Badwater
by    John L. Daly     

(19th July 2002)

In climatology, record-breaking is of little significance climatically speaking. An all-time hot record in one place can be easily matched by an all-time cold record somewhere else. This year in the U.S. and in Australia, both hot and cold records have been broken at various times and places. They make interesting fare for the Guinness Book of Records, but little else.

However, record-breaking does have one purpose for the greenhouse industry, namely that of heightening public fears about global warming. For this reason, the industry likes to see hot records being broken as often as possible, present a lot of media hype about them, and then go into quick denial and spin-making when cold records are broken, sometimes even blaming the cold record on global warming!

The industry also dislikes a hot record being very old, such as the all-time hot daytime record for Australia of 53.1C. set at Cloncurry, Queensland in 1889. Valuable research money and academic effort was spent in a futile effort to discredit that one record
(Trewin, B., Aust. Met. Mag. 46 (1997) 251-256).

There is one all-time hot record that is the ultimate global prize: 58C (136F) set at Al Aziziya, Libya, in 1922. This was the hottest temperature ever recorded anywhere in the world and has stood for 80 years in spite of real or imagined `global warming".  It is even noted in the Guinness Book of Records.  But 1922 is a long time ago and the longer it stands, the less convincing are the claims about global warming in the eyes of the public.

To topple this record, the industry has not bothered with the Cloncurry approach - that of seeking to discredit the record itself - as that appeared to be, and was, merely sour grapes and spin.


Fig.1 - Badwater

Instead, the NASA Ames Research Center (ARC), has set up their own temperature instrument in Death Valley, even though there is already a long-standing instrument  at Furnace Creek right in the open central part of the valley. 

The new instrument is located 20 miles south of Furnace Creek at Badwater (Fig.1).

The photo shows the Badwater area with a large salt pan stretching into the far distance, caused by evaporation of salty water welling up from a spring just metres this side of the sign shown in the photo.  


Fig.2 - GISS Historical Data for Furnace Creek

It was at Furnace Creek that the all-time hottest record in the USA was broken,  57C. ( 134F.) in 1913, just 2F short of the Libyan all-time record.

The GISS historical data for Death Valley (i.e. Furnace Creek) is presented left and shows no overall warming at Death Valley since the 1950s.

The new instrument at Badwater was installed in the late 1990s, but it must be stressed that the record left is for Furnace Creek, not Badwater.  Yet the public plaque on the instrument at Badwater implies otherwise.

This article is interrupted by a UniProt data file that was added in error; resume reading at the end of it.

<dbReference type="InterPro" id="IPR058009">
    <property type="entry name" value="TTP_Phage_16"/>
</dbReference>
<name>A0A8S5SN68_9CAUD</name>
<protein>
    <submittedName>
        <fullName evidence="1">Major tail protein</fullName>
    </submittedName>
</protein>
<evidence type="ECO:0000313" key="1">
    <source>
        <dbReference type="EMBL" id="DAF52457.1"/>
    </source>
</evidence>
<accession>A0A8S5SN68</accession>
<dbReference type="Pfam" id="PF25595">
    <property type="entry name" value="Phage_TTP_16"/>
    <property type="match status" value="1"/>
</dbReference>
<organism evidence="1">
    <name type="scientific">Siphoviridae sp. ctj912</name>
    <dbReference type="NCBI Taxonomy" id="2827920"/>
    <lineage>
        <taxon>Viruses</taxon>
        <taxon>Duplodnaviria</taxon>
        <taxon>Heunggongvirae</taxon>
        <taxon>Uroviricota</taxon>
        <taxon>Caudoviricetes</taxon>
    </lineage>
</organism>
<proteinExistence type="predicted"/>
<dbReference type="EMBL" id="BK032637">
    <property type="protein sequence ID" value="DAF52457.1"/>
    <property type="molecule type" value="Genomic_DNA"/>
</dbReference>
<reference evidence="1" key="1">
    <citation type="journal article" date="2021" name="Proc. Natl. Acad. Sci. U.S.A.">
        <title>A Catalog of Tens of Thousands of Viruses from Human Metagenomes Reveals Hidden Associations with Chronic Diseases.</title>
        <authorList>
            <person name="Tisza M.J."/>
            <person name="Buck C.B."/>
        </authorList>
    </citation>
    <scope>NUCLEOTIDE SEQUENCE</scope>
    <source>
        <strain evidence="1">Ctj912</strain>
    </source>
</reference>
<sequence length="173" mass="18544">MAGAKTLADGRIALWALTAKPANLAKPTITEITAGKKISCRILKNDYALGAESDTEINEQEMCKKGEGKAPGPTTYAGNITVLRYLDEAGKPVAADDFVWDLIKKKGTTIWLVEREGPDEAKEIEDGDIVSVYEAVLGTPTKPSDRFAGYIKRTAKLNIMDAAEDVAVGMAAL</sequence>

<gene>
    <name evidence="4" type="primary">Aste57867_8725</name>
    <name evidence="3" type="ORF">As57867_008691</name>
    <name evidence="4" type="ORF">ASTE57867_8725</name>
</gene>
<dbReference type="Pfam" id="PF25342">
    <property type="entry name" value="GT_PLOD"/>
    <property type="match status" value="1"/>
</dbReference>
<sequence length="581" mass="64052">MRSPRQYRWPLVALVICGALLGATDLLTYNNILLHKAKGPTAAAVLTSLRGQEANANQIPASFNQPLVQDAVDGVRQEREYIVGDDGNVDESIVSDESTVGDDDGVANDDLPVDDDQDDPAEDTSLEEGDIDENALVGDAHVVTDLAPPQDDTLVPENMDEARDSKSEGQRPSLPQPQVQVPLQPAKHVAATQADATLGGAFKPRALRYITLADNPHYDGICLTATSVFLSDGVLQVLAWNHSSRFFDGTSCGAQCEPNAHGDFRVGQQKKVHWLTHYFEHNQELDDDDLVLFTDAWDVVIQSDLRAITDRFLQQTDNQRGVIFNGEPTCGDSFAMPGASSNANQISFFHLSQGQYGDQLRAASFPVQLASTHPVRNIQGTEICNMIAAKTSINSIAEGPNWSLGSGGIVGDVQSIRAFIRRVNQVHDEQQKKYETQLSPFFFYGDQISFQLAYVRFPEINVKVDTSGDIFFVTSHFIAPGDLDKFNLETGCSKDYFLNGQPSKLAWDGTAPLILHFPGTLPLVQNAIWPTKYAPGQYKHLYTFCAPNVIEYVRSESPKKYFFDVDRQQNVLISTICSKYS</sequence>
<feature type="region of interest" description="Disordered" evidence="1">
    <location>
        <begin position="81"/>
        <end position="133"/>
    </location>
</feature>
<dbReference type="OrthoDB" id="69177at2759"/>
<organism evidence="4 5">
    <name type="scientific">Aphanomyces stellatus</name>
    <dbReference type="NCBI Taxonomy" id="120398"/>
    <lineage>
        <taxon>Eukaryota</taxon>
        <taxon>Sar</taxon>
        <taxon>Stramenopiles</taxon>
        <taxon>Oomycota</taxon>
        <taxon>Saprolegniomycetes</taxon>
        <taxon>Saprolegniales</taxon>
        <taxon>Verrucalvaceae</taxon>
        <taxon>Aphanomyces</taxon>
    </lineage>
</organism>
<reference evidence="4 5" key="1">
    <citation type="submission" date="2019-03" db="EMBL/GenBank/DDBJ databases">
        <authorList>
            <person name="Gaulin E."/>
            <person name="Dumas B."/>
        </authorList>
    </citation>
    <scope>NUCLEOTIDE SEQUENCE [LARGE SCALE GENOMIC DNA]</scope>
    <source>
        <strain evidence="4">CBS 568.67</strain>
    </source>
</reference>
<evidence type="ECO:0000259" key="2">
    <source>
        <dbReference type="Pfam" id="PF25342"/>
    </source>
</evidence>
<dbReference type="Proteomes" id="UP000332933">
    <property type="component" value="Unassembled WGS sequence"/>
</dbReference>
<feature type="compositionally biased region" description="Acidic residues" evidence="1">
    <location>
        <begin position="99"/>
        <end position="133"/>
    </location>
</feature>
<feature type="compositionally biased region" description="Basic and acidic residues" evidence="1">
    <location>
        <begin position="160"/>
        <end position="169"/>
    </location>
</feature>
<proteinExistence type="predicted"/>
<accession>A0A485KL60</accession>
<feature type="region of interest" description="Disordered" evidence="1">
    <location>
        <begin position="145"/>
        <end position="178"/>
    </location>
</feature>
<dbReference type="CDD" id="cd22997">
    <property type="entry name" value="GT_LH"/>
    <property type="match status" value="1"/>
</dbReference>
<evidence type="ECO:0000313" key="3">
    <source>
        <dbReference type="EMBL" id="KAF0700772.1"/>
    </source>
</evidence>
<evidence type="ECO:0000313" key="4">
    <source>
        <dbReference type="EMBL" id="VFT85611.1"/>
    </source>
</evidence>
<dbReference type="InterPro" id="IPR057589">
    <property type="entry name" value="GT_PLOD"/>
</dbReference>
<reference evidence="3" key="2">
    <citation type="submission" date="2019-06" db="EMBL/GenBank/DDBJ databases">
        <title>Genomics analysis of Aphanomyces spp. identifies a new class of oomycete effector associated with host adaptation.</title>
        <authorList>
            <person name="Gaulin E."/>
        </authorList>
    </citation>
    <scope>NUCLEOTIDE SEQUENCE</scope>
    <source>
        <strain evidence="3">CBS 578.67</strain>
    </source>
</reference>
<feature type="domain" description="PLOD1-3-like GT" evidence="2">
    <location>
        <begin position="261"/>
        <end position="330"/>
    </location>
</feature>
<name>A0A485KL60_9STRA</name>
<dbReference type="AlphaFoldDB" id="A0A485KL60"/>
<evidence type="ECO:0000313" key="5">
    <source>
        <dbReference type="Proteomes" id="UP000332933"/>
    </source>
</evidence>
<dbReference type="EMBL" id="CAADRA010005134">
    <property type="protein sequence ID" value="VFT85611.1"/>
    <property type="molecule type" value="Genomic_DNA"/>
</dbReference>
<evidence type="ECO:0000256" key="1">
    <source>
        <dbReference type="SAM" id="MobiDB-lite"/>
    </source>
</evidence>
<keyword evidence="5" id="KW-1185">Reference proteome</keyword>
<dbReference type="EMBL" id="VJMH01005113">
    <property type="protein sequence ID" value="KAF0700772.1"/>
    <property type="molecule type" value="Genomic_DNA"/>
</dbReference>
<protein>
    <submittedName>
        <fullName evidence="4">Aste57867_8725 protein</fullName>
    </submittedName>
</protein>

Fig.3 - Part of the Badwater Plaque

Here is how the public plaque at Badwater misrepresents Death Valley (Fig.3).  It's red graph line traces the same data as the one above, and it is immediately clear that the ARC graph differs from GISS in that the ARC graph shows a continuous warming whereas the GISS graph only shows warming pre-1950s with little long-term change since.  They can't both be right. The plaque also said -

"During the summer of 1998 - the warmest year on record - we recorded the hottest air temperature anywhere in the world of 53.06C 0.1C (128F) on 17 July 1998 at 3:15 pm local standard time."

Having mentioned 1998,  that year was conveniently left off the chart.  And with good reason, as Fig.2 shows that 1998 was a particularly cool year.


Fig.4 - The Badwater instrument.

What exactly do those skilfully crafted words on the plaque mean anyway? Note, it refers to 1998 as the `warmest year on record', but omits to say they are referring to the world as whole, not to Death Valley itself.  1998 at Death Valley (Furnace Creek) was actually cooler than usual.

The plaque claims Death Valley recorded the hottest air temperature anywhere in the world on 17th July 1998 - implying it was an all-time world record.  It was not.  It was referring to 1998 only.  Actually, the hottest temperature ever recorded at Death Valley was way back in 1913 on 10th July - a whopping 134F (57C).

The sharp dip in temperature near the end of the record (Fig.2) was - 1998 !  - the `warmest year on record' according to the plaque.  In fact, 1998 was the coolest year at Death Valley since 1945, belying the implied claims about 1998.

Note how the ARC plaque refers to `Death Valley' generally and not Badwater or Furnace Creek specifically.  This merging of two quite different locations 20 miles apart is itself misleading to the public who may be unaware that `Death Valley' now has more than one weather station.